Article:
German chamomile has a blossom that is bright gold (yellow) and ringed with numerous white rays (Longe 2005). The flowers are borne in paniculate capitula. The white ray florets are furnished with a ligule, while the disc florets are yellow. The hollow receptacle is swollen and lacks scales. This property distinguished German chamomile from corn chamomile (Anthemis arvensis), which has a receptacle with scales. The flowers have a strong, aromatic smell, and bloom in early to mid summer.

Roman chamomile

How to read a taxoboxRoman Chamomile
Roman Chamomile
Roman Chamomile
Scientific classification
Family: Asteraceae
Genus: Anthemis
Species: A. nobilis
Binomial name
Anthemis nobilis
Synonyms

Chamaemelum nobile

Anthemis nobilis, commonly known as Roman camomile, garden camomile, ground apple, low chamomile, or whig plant, is a low, hardy growing, European perennial plant found in dry fields and around gardens and cultivated grounds. It also is sometimes called lawn chamomile because of the creeping roots and compact, mat-like growth (Longe 2005). Scientifically, it is also known as Chamaemelum nobile.

The stem of Anthemis nobilis is procumbent and the leaves alternate, bipinnate, finely dissected, and downy to glabrous. The leaves have a feathery appearance and are light green and somewhat shiny (Longe 2005).

The solitary, terminal flowerheads, rising eight to twelve inches above the ground, consist of prominent yellow disk flowers and silver-white ray flowers. The flowering time is June and July, and its fragrance is sweet, crisp, fruity, and herbaceous. It is said that Roman chamomile offers a pleasant, apple scent when walked upon (Longe 2005). In Spanish, it is known as manzanilla, or "little apple," and in the Middle Ages it was used to scent the floors and passageways in the home (Longe 2005).

Uses

Chamomile is used medicinally, cosmetically, agriculturally, and as an ornamental plant.

The flower heads and leaves of both German chamomile and Roman chamomile are used medicinally. They are both highly scented with an aromatic oil; the heat-sensitive Azulene is the blue chamomile essential oil (Longe 2005). The active ingredients are essential oils, notably chamazulene, flavonoids, and coumarin. The primary active ingredient of the essential oil from German Chamomile is bisabolol. Other phytochemical constituents include plant acids, fatty acids, choline, tannin, cyanogenic glycosides, and salicylate derivatives (Longe 2005).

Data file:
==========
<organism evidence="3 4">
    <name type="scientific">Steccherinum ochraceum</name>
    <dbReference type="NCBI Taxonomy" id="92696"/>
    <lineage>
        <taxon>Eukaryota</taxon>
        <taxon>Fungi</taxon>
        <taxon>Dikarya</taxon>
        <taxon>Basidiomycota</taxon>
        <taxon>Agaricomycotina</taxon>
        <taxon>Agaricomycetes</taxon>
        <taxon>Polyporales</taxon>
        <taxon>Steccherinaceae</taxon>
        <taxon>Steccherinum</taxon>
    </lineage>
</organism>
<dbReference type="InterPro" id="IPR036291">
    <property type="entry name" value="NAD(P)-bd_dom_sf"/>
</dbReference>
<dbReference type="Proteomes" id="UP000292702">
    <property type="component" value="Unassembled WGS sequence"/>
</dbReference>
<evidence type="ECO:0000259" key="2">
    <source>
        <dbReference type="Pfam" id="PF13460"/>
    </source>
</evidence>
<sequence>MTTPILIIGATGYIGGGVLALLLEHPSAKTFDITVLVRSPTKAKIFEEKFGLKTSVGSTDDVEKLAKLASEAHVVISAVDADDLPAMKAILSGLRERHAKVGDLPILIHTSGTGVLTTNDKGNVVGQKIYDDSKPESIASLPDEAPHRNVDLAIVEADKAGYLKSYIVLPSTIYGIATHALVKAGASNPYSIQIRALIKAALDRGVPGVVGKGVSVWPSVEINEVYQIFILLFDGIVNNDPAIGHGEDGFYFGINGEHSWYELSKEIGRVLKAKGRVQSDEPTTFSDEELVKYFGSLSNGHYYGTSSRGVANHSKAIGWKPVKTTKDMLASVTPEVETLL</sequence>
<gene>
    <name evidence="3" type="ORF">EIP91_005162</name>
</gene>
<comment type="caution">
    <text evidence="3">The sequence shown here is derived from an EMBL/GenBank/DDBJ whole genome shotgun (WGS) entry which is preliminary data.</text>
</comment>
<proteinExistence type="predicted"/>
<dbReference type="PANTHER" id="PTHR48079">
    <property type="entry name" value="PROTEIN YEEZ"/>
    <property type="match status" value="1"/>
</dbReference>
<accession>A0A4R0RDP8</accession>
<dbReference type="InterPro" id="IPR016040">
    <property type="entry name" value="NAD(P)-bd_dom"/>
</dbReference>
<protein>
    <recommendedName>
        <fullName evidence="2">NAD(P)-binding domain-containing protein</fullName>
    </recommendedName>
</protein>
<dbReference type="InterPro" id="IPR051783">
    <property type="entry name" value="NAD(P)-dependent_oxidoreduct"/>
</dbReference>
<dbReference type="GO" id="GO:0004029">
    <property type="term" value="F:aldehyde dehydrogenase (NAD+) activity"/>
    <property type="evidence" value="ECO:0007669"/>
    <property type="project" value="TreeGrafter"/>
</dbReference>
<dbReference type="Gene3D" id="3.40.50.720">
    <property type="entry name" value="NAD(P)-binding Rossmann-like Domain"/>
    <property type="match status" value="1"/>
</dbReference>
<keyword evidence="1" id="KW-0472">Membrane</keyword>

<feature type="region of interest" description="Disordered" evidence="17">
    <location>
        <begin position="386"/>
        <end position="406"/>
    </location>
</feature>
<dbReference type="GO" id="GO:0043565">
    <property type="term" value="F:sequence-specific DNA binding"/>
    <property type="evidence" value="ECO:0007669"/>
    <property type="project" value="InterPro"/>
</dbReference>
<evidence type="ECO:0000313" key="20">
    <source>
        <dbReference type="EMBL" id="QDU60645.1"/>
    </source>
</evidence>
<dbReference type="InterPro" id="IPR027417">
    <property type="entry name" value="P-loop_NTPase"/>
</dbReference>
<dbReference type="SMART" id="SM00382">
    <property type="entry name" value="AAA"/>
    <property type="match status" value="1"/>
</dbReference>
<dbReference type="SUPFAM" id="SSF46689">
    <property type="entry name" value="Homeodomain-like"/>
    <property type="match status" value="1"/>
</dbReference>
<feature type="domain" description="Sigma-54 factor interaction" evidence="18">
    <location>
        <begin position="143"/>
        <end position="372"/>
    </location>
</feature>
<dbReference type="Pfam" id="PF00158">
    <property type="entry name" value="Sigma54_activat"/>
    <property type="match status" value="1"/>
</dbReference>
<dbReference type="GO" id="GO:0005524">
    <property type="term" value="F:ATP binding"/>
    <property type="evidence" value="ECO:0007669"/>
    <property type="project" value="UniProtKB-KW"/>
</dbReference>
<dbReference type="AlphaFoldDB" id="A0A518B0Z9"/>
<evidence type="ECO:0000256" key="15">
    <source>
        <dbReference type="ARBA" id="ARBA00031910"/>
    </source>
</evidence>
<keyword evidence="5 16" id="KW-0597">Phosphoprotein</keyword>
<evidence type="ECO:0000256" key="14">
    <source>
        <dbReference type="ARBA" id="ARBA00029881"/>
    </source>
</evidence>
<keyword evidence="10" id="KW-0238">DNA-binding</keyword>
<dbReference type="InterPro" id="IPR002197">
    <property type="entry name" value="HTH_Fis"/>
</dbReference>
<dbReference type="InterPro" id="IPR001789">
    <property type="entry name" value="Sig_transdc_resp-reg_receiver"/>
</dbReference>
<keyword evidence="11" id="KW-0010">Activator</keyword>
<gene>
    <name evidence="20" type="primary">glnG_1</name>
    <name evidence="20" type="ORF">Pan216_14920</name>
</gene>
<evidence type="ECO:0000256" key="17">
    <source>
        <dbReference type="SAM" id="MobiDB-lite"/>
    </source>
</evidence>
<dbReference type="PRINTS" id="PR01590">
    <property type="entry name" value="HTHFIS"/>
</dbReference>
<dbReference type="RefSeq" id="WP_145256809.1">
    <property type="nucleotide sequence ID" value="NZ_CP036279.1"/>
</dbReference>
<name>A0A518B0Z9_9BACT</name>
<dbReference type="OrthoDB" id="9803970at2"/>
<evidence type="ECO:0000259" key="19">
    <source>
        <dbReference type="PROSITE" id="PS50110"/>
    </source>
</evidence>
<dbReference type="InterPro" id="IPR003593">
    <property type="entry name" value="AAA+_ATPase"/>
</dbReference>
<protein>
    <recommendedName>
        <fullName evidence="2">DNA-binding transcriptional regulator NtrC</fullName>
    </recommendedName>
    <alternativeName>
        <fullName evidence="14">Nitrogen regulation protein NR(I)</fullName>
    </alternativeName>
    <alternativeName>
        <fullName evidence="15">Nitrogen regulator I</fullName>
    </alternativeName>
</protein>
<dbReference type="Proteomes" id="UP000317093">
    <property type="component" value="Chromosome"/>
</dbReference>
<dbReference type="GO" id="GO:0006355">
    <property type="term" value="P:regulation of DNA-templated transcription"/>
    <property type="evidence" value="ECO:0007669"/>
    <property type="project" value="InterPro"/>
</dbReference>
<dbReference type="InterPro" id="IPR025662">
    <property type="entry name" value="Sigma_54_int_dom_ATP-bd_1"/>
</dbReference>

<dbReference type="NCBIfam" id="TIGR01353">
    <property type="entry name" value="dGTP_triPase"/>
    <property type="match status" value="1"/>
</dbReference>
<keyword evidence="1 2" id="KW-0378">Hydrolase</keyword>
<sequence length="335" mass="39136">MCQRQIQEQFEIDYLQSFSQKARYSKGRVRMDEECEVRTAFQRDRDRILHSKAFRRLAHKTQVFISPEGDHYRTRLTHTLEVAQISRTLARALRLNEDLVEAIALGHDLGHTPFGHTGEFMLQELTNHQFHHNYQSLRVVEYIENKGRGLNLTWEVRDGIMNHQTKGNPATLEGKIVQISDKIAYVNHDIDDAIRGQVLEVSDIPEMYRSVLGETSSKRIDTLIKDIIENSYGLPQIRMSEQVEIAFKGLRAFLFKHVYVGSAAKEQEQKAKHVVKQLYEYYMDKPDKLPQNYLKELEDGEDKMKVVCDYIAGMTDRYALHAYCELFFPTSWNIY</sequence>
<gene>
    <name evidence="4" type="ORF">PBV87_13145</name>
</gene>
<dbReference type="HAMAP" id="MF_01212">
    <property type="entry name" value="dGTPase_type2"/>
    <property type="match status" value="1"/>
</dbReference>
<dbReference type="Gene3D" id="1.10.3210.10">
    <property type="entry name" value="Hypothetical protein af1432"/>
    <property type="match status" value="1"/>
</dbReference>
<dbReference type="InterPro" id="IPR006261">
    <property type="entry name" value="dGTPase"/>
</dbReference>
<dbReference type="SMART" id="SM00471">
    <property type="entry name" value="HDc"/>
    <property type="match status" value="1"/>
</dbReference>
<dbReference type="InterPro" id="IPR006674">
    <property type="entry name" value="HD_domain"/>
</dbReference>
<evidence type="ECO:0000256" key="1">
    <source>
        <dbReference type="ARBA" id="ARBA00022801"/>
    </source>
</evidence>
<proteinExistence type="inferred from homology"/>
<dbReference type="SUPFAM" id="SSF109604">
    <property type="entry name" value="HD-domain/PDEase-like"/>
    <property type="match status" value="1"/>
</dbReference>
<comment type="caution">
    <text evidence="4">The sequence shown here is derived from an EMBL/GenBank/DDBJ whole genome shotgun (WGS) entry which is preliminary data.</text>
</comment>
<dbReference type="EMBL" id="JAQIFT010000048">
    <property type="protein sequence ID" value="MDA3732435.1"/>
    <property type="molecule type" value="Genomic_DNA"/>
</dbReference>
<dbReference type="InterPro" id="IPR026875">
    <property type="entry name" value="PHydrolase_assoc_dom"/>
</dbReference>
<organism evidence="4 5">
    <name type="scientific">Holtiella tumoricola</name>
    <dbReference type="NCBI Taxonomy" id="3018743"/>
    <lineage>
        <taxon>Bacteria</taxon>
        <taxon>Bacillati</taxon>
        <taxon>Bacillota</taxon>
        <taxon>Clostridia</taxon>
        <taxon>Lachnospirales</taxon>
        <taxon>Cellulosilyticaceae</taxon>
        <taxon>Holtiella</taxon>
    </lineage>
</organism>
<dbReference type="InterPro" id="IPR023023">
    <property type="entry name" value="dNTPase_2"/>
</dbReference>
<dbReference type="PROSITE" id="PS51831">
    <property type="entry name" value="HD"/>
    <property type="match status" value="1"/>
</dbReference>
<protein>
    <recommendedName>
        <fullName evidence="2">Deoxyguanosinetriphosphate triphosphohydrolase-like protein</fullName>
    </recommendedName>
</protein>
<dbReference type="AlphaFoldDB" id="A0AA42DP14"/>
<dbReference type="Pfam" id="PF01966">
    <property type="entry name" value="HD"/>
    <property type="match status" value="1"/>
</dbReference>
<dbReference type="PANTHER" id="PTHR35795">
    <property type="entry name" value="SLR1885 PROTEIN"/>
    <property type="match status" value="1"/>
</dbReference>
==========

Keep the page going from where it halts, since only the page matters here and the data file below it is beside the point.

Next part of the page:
Chamomile is used medicinally against sore stomach, irritable bowel syndrome, and as a gentle sleep aid (as a sedative). It is used as a tonic, anti-inflammatory, antibacterial, and anti-allergenic (Longe 2005). A mild infusion of the herb has been used traditionally to calm restless children and to ease teething pain and cholic in babies (Longe 2005). Its carminative properties have been used to relieve intestinal gas and to help in cases of diarrhea, constipation, and peptic ulcers; it also has been used to relieve headaches and fevers and treat arthritis (Longe 2005). It is also used as a mouthwash against oral mucositis. It has acaricidal properties against certain mites, such as Psoroptes cuniculi.

Medicinally, chamomile can be taken as an herbal tea, or taken externally to brighten the hair (Longe 2005). For home gardeners, chamomile tea may be made from an infusion of blossoms and an extract of essential oil can be prepared by placing fresh blossoms in a glass container and covering the plant with olive oil in a sunny location for about one week (Longe 2005). A strong preparation, useful for a skin or hair wash or to bathe wounds, may be made by letting plant parts steep in a covered nonmetallic pot for at least ten minutes (Longe 2005).

Chamomile also is popular in aromatherapy, whose practitioners believe it to be a calming agent to end stress and aid in sleep.

Chamomile is used cosmetically, primarily to make a rinse for blonde hair. The flowers also are used to provide a fragrance for shampoos and other hair preparations (Herbst 2001).

Dyer's chamomile or yellow chamomile, Anthemis tinctora, lacks the medicinal properties of German and Roman chamomile and is valued mainly as a dye plant, providing a distinctive dye that ranges from a bright yellow to a more brownish-yellow tint (Longe 2005).

Agriculturally, chamomile is sometimes known as "the plant doctor," because it is thought to help the growth and health of many other plants, especially ones that produce essential oils. It is thought to increase production of those oils, making certain herbs, like mints (spearmint, sage, oregano) and basil taste stronger in scent and flavor. Chamomile "tea" is also thought to be useful to suppress fungal growth, for example misting it over seedlings may prevent damping off.

Chamomile is frequently an invasive species in agricultural fields. Farmers often must control chamomile's spread to maintain productivity of their fields.

The chamomile is mentioned in Shakespeare's Henry IV, part 1 "The Camomile; The more it is trodden on, the faster it grows."

References

  • Bender, D. A., and A. E. Bender. 2005. A Dictionary of Food and Nutrition. New York: Oxford University Press. ISBN 0198609612.
  • Herbst, S. T. 2001. The New Food Lover's Companion: Comprehensive Definitions of Nearly 6,000 Food, Drink, and Culinary Terms. Barron's Cooking Guide. Hauppauge, NY: Barron's Educational Series. ISBN 0764112589.
  • Howard, M. 1987. Traditional Folk Remedies. London: Century.
  • Judd, W. S., C. S. Campbell, E. A. Kellogg, and P. F. Stevens. 1999. Plant Systematics: A Phylogenetic Approach. Sinauer Associates, Sunderland, MA. ISBN 0878934049.
  • Longe, J.L. The Gale Encyclopedia of Alternative Medicine. Farmington Hills, MI: Thomson/Gale. 2005.